So that tells us that shares usually trade for a higher premium, but what is the stock actually worth?
I valued shares using a two-stage dividend discount model analysis with a 10% discount rate and a 15% growth rate for years 1-10 along with a 7% terminal growth rate. That appears fair due to growth predicted for the firm as well as the low payout ratio. The DDM analysis gives me a fair value of $134.27.
The reason I use a dividend discount model analysis is because a business is ultimately equal to the sum of all the future cash flow it can provide. The DDM analysis is a tailored version of the discounted cash flow model analysis, as it simply substitutes dividends and dividend growth for cash flow and growth. It then discounts those future dividends back to the present day, to account for the time value of money since a dollar tomorrow is not worth the same amount as a dollar today.
So it appears that my analysis concludes that MON is undervalued here. But I’m certainly not the only opinion in the world. Let’s find out what some professional analysts think of Monsanto and its stock here.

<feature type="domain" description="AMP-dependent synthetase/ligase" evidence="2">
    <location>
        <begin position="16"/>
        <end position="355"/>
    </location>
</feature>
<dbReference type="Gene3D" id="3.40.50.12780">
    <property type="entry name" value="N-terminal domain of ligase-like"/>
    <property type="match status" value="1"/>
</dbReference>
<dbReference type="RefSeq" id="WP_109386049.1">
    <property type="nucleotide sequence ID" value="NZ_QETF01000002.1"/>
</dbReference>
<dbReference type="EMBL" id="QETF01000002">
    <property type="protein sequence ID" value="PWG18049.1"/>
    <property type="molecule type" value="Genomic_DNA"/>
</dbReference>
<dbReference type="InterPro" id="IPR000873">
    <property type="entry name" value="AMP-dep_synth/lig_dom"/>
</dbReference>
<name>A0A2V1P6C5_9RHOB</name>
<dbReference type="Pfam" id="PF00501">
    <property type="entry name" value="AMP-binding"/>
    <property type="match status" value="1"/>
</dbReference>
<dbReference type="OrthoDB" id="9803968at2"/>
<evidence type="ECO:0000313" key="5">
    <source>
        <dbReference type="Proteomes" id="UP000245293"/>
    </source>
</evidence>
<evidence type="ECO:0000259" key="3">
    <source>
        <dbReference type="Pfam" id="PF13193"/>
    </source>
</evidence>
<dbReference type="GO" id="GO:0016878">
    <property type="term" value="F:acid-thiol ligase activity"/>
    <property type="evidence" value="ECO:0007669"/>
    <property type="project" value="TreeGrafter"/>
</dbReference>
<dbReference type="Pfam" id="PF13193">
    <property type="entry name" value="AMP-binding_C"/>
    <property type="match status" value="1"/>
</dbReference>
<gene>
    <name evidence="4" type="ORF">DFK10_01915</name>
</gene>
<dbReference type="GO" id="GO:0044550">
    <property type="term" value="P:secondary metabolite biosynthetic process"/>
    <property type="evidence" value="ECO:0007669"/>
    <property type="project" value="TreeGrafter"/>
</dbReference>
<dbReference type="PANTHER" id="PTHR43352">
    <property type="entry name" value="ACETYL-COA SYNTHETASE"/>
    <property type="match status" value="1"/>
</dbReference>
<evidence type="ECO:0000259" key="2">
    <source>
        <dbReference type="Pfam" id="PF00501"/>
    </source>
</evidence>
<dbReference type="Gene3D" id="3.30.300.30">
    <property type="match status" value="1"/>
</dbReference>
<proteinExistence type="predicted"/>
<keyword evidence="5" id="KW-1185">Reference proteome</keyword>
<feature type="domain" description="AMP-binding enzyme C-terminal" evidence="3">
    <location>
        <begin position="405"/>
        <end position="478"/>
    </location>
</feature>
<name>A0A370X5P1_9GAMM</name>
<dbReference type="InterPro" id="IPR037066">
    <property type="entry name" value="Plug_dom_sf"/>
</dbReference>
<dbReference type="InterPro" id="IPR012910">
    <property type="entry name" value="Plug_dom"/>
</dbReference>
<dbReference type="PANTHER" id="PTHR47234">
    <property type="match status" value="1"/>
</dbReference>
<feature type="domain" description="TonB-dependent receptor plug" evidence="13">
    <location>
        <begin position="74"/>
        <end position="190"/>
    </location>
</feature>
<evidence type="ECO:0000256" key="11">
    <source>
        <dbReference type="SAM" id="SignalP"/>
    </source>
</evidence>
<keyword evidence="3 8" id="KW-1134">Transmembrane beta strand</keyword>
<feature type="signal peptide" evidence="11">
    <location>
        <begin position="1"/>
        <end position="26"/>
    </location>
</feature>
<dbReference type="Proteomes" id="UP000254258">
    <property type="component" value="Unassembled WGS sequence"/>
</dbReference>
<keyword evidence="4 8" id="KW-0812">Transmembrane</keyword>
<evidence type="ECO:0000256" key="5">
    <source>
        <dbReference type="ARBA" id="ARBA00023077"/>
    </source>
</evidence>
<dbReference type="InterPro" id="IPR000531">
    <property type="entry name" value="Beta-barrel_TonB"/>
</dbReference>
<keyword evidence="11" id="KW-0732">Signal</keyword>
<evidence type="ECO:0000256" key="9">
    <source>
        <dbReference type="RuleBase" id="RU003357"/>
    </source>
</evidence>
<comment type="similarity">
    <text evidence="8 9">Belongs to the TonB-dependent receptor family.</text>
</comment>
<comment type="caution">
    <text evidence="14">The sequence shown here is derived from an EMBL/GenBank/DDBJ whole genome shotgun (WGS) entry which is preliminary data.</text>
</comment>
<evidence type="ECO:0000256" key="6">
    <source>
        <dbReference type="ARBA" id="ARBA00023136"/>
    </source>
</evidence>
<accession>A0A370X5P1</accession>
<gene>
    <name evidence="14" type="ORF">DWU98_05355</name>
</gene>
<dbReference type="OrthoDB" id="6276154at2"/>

Morningstar, a leading and well-respected stock analysis firm, rates stocks on a 5-star system. 1 star would mean a stock is substantially overvalued; 5 stars would mean a stock is substantially undervalued. 3 stars would indicate roughly fair value.
Morningstar rates MON as a 3-star stock, with a fair value estimate of $130.00.
S&P Capital IQ is another professional analysis firm, and I like to compare my valuation opinion to theirs to see if I’m out of line. They similarly rate stocks on a 1-5 star scale, with 1 star meaning a stock is a strong sell and 5 stars meaning a stock is a strong buy. 3 stars is a hold.
S&P Capital IQ rates MON as a 4-star “buy”, with a fair value calculation of $135.40.
The three valuations are actually in a pretty tight range here. We’ll average them out to give us one final, firm number to work off of. The average of all three is $133.22, indicating that shares in MON are potentially 10% undervalued right now.
Bottom line: Monsanto Company (MON) has grown tremendously over the last 10 years, and there appears to be nothing on the horizon to slow them down. The company has raised the dividend generously for well over a decade, while a low payout ratio combined with a fast-growing bottom line likely means shareholders will continue to reap these rewards for a long time to come. If you’re looking for a high-quality stock that is potentially undervalued in an overheated market, consider MON here.
– Jason Fieber, Dividend Mantra